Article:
The easiest and most common way to incorporate the clustering trend into a home is by using stacked books when styling coffee tables and sideboards. This is by far one of the most accessible ways to use the trend and is favored for its ability to tell a story about the homeowner, displaying their likes and hobbies in a subtle way. 

Shannon Eddings principal designer and founder of Shannon Eddings Interiors never leaves a home project without a stack of books, loving the ‘absolutely timeless’ appeal and ability to decorate ‘in a way that feels curated but not messy.’ 

‘We love to stack coffee table books on top of each other (sometimes in a big, tall way) to emphasize the collection and simple beauty of the books. The larger and more decorative the books, the better! You can then add items on top, such as candles, or a sculptural piece to top the stack off.’ 

Shannon Eddings
Shannon Eddings

Shannon pulls her inspiration from various design styles and eras and describes her style as "old world meets contemporary." She is passionate about using antiques and vintage in her projects to create one-of-a-kind spaces that exude an easy-going yet elegant feel.

2. Use items that make sense for the room

bathroom with shelf storage

(Image credit: Future PLC)

To prevent clutter from looking like clutter, it helps to only use items that make sense for the space you are decorating suggests Trish Knight, interior designer. You would never leave a stack of towels in a living room, for instance. 

‘A powder room counter could have a long narrow marble tray with your favorite scented candle, rolled hand towels, a stack of beautifully wrapped gift soaps (that you have had tucked away in a drawer) and a milk glass bud vase with a few stems from your garden,’ she envisages. 

‘If in doubt, include a plant or flowers for a touch of greenery – they work into every space effortlessly.’

Knight Varga Interiors
Trish Knight

Designer Trish Knight is a co-founder of Knight Varga Interiors. Collectively with two decades of experience this Vancouver-based multi-award-winning design firm has become known and sought after for creating well-curated interiors. The firm provides complete bespoke residential design services throughout Vancouver, BC Canada and North America.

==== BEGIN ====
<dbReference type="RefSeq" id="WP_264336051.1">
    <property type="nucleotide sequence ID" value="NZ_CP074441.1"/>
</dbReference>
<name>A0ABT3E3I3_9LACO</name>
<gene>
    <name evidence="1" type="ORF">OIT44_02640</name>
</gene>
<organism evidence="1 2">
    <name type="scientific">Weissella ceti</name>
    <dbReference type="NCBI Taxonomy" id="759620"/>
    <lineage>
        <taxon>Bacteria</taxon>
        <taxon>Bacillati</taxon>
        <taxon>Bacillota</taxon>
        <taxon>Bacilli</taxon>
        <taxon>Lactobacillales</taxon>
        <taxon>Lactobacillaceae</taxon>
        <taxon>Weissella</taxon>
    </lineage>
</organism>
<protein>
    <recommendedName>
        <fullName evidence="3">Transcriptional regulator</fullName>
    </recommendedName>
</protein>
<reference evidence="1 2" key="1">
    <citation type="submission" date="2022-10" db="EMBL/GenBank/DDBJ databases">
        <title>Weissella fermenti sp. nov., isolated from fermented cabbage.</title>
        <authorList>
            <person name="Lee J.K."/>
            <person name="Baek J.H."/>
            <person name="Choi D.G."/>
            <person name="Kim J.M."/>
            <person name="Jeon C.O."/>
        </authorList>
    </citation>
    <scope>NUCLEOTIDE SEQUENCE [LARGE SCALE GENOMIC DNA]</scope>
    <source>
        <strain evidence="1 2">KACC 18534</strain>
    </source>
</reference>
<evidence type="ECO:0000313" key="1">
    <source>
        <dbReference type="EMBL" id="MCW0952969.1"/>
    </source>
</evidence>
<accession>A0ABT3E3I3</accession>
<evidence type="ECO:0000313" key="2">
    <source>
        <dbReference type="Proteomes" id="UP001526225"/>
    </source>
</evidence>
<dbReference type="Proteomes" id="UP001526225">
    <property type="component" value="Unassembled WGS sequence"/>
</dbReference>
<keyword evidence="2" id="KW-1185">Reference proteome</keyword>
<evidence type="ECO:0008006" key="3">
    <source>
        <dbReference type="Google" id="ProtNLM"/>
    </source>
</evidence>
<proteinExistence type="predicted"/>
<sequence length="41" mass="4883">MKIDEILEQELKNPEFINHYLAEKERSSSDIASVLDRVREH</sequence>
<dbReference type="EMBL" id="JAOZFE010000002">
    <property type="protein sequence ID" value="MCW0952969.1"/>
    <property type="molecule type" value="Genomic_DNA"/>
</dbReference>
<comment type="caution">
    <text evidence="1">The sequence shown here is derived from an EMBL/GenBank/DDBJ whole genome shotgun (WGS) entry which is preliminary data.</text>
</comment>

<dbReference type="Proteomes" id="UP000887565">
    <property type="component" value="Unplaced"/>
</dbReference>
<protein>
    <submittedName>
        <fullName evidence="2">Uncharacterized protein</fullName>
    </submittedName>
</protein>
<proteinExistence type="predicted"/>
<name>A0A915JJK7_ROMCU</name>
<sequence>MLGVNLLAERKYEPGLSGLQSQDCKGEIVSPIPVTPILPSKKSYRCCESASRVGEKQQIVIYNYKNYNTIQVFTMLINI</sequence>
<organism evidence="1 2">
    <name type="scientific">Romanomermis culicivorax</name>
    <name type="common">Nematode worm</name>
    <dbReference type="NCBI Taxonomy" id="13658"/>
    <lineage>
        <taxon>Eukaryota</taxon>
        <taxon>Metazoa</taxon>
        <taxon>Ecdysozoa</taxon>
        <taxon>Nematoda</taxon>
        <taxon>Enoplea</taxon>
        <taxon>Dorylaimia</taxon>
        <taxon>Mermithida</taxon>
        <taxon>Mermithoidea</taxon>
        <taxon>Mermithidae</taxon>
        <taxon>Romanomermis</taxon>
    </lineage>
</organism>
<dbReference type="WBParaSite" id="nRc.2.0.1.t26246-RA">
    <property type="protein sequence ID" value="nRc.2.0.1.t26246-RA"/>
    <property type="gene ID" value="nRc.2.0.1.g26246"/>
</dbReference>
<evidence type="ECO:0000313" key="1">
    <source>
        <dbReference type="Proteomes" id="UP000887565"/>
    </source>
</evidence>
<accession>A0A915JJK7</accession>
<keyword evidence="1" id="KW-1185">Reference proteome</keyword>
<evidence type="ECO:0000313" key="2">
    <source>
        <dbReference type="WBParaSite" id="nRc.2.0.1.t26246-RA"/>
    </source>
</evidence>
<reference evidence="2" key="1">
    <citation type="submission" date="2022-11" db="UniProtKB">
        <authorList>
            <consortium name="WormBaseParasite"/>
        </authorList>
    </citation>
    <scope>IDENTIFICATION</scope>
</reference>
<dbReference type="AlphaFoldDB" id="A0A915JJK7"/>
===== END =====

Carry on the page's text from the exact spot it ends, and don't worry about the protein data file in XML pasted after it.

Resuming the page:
Jo Malone White Moss & Snowdrop candle | $125 at Net-a-Porter

Jo Malone White Moss & Snowdrop candle | $125 at Net-a-Porter
This accent candle comes in a wonderfully sculptural jar, making it perfect for finishing off a cluster of home decor while also making your home smell nice, appealing to all of the senses. 

3. Avoid clustering on work surfaces

Kitchen with white units, white walls, grey and white marbled worktop and wooden floor.

(Image credit: ANNA STATHAKI)

Clustering is a trend that needs to be used in moderation, and a big part of acing the trend is knowing when – and when not – to add in stacks of decorative items, Marie-Helene Riverain cautions. 

Clusters of clutter should not compromise function: ‘if your kitchen counter is covered, don’t expect to be able to cook with ease!’ she says. 

‘It is also important to note that it will require more cleaning time,’ Maire-Helene adds. ‘I love the look of curated clutter, with all the things you love displayed, but if they’re covered in dirt and cobwebs, it will kill the cool effect and turn your space into an old witch’s house. Keep workspaces clear to help with keeping the area pristine and functional.’

4. Think like a museum curator 

Michelle Nussbaumer designed apartment with portrait and dark paint

(Image credit: Stephan Karlisch / Michelle Nussbaumer)

How you pick out the objects you chose to cluster is just as important as how you cluster them, points out Shannon Eddings, interior designer. It is useful to channel your inner museum or art gallery curator when selecting pieces – looking for items you already own that speak to your personality and the story you want to tell through your home.

‘A personal favorite in my home is my collection of bird feathers, interesting rocks, and the occasional "nature" find,’ Shannon shares. ‘I lay them out museum-like as artifacts on an old antique dresser so that I can admire them regularly. It feels curated, similar to a museum exhibition but is real and special to me.’

Consider items that match with the aesthetic you are trying to create in your home too, just as Shannon’s collections give off a dark academia vibe, you may want to consider thrifting pieces that shout 'coastal grandmother' or make the space feel cozy, like cabincore

5. Play with variety for a diverse clutter collection

A hallway shoe storage idea with baskets under a console table

(Image credit: The Cotswold Company)

One of the best ways to make clutter look intentional is to use layering, varying the heights, widths, colors, and textures of your clustered items to allude to the attention to detail put into something that comes out looking so effortless, Amanda Shields, interior designer and founder of the eponymous design studio advises.